Pet society

HABRI grant focuses on the impact of pets on ADHD children

Press release: HABRI

The Human Animal Bond Research Institute (HABRI) recently announced that it has awarded a grant to GITAM University (Deemed) for a new study that will examine the impact of pet ownership and interaction human-animal (HAI) on overall social functioning, including social attention in children with attention deficit hyperactivity disorder (ADHD). This study aims to fill a critical gap in the current literature by uncovering the potential benefits of IAH on the major deficit areas of ADHD.

“This project brings together an international team of experts to undertake a comprehensive review of social attention and emotional processing in neurotypical children and children living with ADHD,” said Dr Georgitta Valiyamattam, from GITAM University , principal investigator of the study. “We hope to answer a key question: Do fundamental social skills in ADHD have the potential to be affected by animal-assisted interventions? This knowledge will provide the foundation for future research and practice, which we hope will improve the treatment and quality of life for children living with ADHD. Besides Dr Valiyamattam, the team includes Dr Harish Katti, Dr Jessica Taubert, Dr Vinay Chaganti and Dr Virender Sachdeva.

A substantial body of research describes the deficits in social attention and emotional recognition of human faces in ADHD. This project will study the impact of pet ownership on children with ADHD to determine whether AHI can improve social attention and emotional recognition and modulate overall social functioning. State-of-the-art eye tracking technology and rigorous statistical approaches will be deployed to compare the attention paid to human and non-human faces. The researchers will also study the recognition of facial expressions. The research team predicts that children with ADHD will show greater attention and emotion recognition abilities for animal faces compared to human faces. The focus on discovering visual mechanisms regarding HAI may also contribute to virtual applications of animal-assisted interventions for ADHD. Children with ADHD who have pets are also expected to have better social functioning and a better quality of life, with higher levels of pet attachment being associated with better overall outcomes. The results can provide useful information on both the effectiveness of HAIs and pet ownership for ADHD, and the potential ways in which these effects may occur.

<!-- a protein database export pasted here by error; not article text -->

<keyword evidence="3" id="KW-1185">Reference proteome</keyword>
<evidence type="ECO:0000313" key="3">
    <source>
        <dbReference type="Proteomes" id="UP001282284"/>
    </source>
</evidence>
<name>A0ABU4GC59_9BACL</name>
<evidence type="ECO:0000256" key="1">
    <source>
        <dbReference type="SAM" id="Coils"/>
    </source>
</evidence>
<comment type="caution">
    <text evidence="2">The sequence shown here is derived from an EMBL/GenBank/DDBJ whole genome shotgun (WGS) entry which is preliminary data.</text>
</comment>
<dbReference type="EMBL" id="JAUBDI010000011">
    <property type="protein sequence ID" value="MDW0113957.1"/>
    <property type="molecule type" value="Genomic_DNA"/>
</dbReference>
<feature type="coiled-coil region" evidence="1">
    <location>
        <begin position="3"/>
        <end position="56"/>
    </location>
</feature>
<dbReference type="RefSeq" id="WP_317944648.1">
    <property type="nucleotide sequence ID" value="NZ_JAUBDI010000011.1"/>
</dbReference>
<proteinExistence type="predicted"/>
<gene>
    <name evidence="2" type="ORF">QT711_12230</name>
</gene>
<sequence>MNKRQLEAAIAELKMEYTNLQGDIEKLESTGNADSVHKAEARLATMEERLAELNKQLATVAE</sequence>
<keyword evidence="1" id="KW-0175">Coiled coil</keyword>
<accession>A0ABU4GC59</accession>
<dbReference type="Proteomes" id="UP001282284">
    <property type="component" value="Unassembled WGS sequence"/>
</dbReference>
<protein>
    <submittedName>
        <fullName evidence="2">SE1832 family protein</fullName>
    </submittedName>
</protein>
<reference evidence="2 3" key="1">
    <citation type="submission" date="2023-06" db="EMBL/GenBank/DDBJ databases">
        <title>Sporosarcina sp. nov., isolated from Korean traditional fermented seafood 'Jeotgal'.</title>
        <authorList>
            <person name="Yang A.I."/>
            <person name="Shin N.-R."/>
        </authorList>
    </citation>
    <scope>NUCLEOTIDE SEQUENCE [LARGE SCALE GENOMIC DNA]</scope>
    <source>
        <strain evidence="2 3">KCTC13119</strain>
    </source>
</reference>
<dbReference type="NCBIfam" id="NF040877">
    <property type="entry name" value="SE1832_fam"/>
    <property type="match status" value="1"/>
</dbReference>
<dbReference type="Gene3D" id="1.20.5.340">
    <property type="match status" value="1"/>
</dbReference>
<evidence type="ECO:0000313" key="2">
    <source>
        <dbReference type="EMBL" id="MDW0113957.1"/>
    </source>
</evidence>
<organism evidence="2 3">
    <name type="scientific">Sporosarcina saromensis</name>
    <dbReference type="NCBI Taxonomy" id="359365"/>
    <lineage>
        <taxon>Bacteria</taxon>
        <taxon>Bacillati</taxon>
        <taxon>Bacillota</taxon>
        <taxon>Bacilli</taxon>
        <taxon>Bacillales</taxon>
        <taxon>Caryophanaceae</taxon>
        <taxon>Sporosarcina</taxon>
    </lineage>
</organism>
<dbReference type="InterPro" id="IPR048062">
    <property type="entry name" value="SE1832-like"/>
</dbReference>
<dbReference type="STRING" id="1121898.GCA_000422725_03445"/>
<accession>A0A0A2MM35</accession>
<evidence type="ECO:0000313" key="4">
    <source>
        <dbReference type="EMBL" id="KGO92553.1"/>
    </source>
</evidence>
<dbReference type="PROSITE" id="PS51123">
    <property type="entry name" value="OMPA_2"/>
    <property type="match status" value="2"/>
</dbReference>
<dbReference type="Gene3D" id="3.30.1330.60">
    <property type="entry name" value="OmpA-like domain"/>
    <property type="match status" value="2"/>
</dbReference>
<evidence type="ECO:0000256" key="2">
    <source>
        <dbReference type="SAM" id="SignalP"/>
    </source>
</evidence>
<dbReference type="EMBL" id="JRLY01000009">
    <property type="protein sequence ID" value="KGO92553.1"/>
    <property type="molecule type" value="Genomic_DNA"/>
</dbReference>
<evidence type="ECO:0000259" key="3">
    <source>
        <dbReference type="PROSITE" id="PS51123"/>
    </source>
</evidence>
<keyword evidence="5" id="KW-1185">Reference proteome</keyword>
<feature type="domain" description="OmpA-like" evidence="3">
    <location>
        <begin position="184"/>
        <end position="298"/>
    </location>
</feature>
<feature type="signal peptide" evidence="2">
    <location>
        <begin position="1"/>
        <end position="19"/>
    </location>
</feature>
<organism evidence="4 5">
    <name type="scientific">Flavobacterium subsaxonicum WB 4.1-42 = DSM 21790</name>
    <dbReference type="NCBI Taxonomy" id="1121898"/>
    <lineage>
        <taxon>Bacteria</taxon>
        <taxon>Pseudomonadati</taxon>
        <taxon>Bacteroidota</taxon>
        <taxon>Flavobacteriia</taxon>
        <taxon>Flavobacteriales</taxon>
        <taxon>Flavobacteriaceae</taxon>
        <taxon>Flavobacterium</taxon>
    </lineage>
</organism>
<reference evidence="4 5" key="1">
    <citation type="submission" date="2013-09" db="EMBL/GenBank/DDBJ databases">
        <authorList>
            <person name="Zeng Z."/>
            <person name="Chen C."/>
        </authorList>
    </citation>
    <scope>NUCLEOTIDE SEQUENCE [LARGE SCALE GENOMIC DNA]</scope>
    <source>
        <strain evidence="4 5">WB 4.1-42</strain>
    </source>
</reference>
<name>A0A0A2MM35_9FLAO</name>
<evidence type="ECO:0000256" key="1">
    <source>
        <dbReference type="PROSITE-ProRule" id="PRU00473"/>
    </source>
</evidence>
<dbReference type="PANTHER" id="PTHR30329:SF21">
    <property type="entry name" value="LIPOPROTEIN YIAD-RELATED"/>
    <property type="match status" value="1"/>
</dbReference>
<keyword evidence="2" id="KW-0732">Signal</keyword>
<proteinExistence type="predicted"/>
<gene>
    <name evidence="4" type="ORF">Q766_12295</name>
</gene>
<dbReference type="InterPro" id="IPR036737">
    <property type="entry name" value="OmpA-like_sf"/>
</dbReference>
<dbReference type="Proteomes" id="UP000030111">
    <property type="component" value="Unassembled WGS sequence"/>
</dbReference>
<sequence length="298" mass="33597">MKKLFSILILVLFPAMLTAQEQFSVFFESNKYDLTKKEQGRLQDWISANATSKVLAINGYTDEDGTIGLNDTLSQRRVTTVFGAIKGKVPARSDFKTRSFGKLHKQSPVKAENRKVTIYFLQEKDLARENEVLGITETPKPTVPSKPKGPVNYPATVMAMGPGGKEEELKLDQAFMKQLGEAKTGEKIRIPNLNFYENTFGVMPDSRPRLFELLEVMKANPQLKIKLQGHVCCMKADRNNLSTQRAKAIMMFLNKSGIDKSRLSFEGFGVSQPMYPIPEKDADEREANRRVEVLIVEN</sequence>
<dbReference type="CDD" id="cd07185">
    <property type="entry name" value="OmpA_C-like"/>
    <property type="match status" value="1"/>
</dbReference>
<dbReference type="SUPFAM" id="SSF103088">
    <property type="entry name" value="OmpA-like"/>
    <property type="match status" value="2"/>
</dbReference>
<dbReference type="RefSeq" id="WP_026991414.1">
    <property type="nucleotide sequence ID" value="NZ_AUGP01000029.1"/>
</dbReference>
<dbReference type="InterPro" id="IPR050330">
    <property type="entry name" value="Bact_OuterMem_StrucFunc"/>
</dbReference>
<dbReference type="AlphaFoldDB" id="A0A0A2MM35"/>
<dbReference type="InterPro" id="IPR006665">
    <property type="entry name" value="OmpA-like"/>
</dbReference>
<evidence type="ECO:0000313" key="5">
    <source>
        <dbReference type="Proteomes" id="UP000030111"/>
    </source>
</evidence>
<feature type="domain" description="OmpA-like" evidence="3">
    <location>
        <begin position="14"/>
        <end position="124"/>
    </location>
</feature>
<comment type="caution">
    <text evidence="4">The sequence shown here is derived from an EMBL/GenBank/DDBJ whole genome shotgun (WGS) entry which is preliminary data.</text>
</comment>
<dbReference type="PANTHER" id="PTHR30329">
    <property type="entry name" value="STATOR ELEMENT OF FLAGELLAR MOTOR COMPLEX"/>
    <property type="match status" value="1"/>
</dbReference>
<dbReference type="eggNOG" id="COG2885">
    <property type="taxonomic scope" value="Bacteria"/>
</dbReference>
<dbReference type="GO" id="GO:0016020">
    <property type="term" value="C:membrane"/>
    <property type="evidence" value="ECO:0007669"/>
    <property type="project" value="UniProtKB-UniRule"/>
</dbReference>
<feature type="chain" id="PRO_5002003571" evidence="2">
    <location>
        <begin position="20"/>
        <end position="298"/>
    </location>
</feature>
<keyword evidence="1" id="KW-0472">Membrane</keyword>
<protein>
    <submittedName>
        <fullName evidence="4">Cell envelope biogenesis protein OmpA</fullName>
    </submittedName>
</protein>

“There is a great deal of research on HAI supporting interventions in companion animals to improve the social skills of children with autism spectrum disorders, but not among those with ADHD, and this study has the potential to fill this gap.” , added Steven Feldman, President of HABRI. “HABRI is proud to support this important project and this international research team. HABRI has never yet funded an India-based project and is delighted to see the field of HAI continue to expand internationally.

GITAM University is a reputable private university in Visakhapatnam, India with additional campuses in Hyderabad and Bangalore. Founded in 1980, GITAM offers excellent teaching, research and consultancy opportunities in all disciplines including science, humanities, engineering, management and law. The Visakhapatnam campus is also home to the well-equipped hospital and the medical research wing of the University, the GITAM Institute of Medical Science and Research.

HABRI is a non-profit organization that operates the world’s largest online library of research and information on human-animal relationships; funds innovative research projects to scientifically document the health benefits of companion animals; and educates the public on research on human-animal bonds and the beneficial role of companion animals in society.


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